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The problem with Christianity is that people judge Christ based on the people who claim to be His followers. Christians are often called hypocrites because they say one thing and do the opposite. They know the right things to do, and they can and will tell you what they are, but they aren’t always strong enough to avoid making the mistakes themselves. Paul understood that. (Romans 7:21-25) He encouraged those to whom he ministered to live in a way that could not be criticized so that their ministry would not suffer because of their faults. (Titus 2:6-8, II Corinthians 6:3)

Daniel was a shining example of this kind of integrity. King Darius had appointed Daniel as one of the supervisors over the satraps—government officials—and the king was so pleased with his service that he intended to give Daniel authority over his entire kingdom. The satraps and other supervisors would have to answer to Daniel. (Daniel 6:1-3) For some reason, people who do well are not always respected for their abilities; often they are despised. That was the case with those who envied Daniel’s position, so they tried to find a way to discredit him. (Daniel 6:4) Since Daniel not only did not commit any crimes, but apparently also made no mistakes, the other officials had nothing that they could charge against him. They knew that the only thing that would work was to create a conflict between the laws of the land and the laws of God whom Daniel worshipped faithfully. (Daniel 6:5)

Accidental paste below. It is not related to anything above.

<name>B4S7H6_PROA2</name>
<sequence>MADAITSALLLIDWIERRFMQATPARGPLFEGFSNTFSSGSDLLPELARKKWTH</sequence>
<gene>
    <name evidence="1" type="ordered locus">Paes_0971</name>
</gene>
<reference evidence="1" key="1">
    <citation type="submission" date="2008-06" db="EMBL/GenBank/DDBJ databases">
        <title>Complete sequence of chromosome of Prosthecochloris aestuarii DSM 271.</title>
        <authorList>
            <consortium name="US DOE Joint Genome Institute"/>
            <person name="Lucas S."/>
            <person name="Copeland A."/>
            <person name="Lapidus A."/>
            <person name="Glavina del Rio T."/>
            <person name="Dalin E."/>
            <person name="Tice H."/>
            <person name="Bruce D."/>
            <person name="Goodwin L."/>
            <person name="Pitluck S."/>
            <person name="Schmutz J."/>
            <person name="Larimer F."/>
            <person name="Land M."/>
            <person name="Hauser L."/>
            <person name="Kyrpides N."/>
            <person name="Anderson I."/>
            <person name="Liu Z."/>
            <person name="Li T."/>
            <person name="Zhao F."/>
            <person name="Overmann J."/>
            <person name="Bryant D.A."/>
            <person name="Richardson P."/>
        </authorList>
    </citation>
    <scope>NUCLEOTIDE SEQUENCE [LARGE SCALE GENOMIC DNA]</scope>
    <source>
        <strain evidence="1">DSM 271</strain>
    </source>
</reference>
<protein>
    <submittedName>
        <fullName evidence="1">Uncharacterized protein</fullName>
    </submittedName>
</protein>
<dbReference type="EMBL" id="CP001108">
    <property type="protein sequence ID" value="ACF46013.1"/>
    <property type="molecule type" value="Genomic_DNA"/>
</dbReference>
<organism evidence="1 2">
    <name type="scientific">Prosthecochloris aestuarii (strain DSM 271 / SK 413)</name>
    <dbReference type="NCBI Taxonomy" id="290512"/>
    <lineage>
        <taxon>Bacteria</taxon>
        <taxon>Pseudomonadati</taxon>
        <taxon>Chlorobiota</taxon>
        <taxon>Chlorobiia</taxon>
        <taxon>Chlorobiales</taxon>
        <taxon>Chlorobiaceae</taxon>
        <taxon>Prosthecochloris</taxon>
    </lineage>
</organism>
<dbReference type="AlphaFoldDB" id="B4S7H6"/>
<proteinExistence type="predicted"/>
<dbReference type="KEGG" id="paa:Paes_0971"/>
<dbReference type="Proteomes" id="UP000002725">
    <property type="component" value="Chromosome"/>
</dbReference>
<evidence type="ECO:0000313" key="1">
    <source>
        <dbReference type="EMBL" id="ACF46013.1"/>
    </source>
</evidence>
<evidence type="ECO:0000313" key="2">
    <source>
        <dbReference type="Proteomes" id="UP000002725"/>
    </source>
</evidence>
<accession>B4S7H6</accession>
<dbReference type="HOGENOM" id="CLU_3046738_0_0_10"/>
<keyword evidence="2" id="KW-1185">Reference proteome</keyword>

In later verses you will see that the supervisors and satraps deceived the king into making a law that would prohibit Daniel from worshipping God and which would land Daniel in the lions’ den. (Daniel 6:6-28) But God was with Daniel, and he was not harmed. In the end, Daniel was rewarded for his integrity, and he prospered during the reign of King Darius. Those who accused him ended up in the lions’ den instead.

Who is watching your every step to see if you live up to the beliefs you claim? You can be sure that someone is. What was true for Daniel is true for us too. If we do what is right in God’s eyes, we can trust Him to take care of everything else. (Matthew 6:33)


How many of you had pancakes for supper yesterday? According to Facebook status updates, a lot of my friends did. They all seemed to enjoy eating the pancakes, and the annual societal permission to have breakfast for supper, but I’m not sure that all of them really understand the reason for Pancake Tuesday, nor the significance of Ash Wednesday which is today.

Neither Pancake Tuesday nor Ash Wednesday is mentioned in the Bible. Ash Wednesday begins the period of Lent, which is the 40 days (not including Sundays) leading up to Easter. Lent was originally a time of fasting for the purpose prayer, self-examination and repentance. It is representative of the 40 days that Jesus spent in the wilderness. (Luke 4:1-13) Pancake Tuesday started for practical reasons. If parishioners had to give up certain things for 40 days including, butter, milk and eggs, they would see to it that they didn’t go to waste. The making of pancakes would use those things up. Somehow something is lost these days when you make your pancakes by adding water to the powder from a box.

On Ash Wednesday, penitents in some faiths have a cross drawn with ash placed on their foreheads by the priest. The ashes are created by burning the palms from Palm Sunday of the previous year. All very symbolic, and based on the way that people expressed repentance and grief in the Bible. (II Samuel 13:19, Esther 4:1, Job 42:5-6, Matthew 11:21) But like a lot of traditions, sometimes the symbolism stays even though the reasons for it have been lost.